Murray Gell-Mann at CERN, 1979

Murray Gell-Mann at CERN, 1979

H407/0138 Rights Managed

Request low-res file

530 pixels on longest edge, unwatermarked

Request/Download high-res file

Uncompressed file size: 58.8MB

Downloadable file size: 4.0MB

Price image Pricing

Please login to use the price calculator


Restrictions: Editorial use only. This image may not be used to state or imply endorsement by CERN of any product, activity or service Not to be shared on social media or embedded in a web page without permission.

Caption: Murray Gell-Mann (b.1929), US physicist and Nobel Laureate. Educated at Yale and the Massachusetts Institute of Technology, Gell-Mann had a doctorate by the age of 22. Two years later, he introduced the concept of 'strangeness' as a new quantum number, conserved in strong nuclear interactions. The theory allowed the grouping of particle types according to their strangeness and charge, and predicted a particle called the omega minus which was observed in 1964. Gell-Mann introduced the idea of quarks with George Zweig, and later worked with Feynman on neutral currents. In 1969 he received the Nobel Prize for Physics. Photographed at CERN in 1979.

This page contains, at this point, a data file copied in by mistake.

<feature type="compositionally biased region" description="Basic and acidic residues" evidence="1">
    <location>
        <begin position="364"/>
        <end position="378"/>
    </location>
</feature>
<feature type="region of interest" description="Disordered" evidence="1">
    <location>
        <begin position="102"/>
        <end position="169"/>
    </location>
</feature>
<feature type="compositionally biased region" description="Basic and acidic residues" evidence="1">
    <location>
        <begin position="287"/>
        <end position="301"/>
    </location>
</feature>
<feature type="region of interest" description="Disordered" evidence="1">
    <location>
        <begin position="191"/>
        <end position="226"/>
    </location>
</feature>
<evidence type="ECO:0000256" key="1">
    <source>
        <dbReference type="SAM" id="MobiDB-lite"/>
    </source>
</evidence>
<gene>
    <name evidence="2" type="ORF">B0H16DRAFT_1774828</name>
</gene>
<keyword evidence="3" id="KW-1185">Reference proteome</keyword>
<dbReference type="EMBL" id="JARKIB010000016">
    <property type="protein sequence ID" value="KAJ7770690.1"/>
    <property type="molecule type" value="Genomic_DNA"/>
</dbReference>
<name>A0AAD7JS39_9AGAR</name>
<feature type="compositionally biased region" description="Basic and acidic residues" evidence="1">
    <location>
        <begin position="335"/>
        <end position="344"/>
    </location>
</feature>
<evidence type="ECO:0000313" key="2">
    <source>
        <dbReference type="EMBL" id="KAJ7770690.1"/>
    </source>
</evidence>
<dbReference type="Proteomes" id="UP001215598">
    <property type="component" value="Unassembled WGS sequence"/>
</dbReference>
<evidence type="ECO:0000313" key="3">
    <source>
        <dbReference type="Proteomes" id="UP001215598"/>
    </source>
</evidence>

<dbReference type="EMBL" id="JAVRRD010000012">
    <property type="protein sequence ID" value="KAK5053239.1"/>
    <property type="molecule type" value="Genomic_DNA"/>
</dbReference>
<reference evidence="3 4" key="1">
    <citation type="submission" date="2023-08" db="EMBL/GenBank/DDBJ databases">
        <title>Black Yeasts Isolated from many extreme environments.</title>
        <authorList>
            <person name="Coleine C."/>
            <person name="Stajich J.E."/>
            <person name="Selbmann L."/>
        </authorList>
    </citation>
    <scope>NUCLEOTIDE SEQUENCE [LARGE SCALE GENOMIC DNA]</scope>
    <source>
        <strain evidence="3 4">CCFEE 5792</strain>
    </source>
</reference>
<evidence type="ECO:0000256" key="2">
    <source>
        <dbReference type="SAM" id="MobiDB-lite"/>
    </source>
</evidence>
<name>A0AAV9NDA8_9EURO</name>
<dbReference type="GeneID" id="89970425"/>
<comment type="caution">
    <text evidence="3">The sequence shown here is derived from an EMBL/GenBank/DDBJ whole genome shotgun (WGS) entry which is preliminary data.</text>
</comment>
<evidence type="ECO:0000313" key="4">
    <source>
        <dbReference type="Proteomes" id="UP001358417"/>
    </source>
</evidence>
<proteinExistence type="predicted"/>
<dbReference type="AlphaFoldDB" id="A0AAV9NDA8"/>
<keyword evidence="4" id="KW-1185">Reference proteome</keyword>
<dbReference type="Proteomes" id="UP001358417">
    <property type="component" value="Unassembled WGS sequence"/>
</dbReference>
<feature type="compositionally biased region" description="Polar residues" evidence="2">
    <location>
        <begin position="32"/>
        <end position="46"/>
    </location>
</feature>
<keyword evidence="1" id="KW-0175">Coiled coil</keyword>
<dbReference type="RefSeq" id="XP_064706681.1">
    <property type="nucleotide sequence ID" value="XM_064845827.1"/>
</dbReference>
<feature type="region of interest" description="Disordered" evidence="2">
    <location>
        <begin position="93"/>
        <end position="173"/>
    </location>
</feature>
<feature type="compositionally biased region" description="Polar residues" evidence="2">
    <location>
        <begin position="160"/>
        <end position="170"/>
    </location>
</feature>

Release details: Model release not available. Property release not required.

Keywords: 1969, discoverer, gell-mann, murray, nobel laureate, nobel prize, physicist, physics, portraits, quark, recipient, strangeness, surname g, winner

Licence fees: A licence fee will be charged for any media (low or high resolution) used in your project.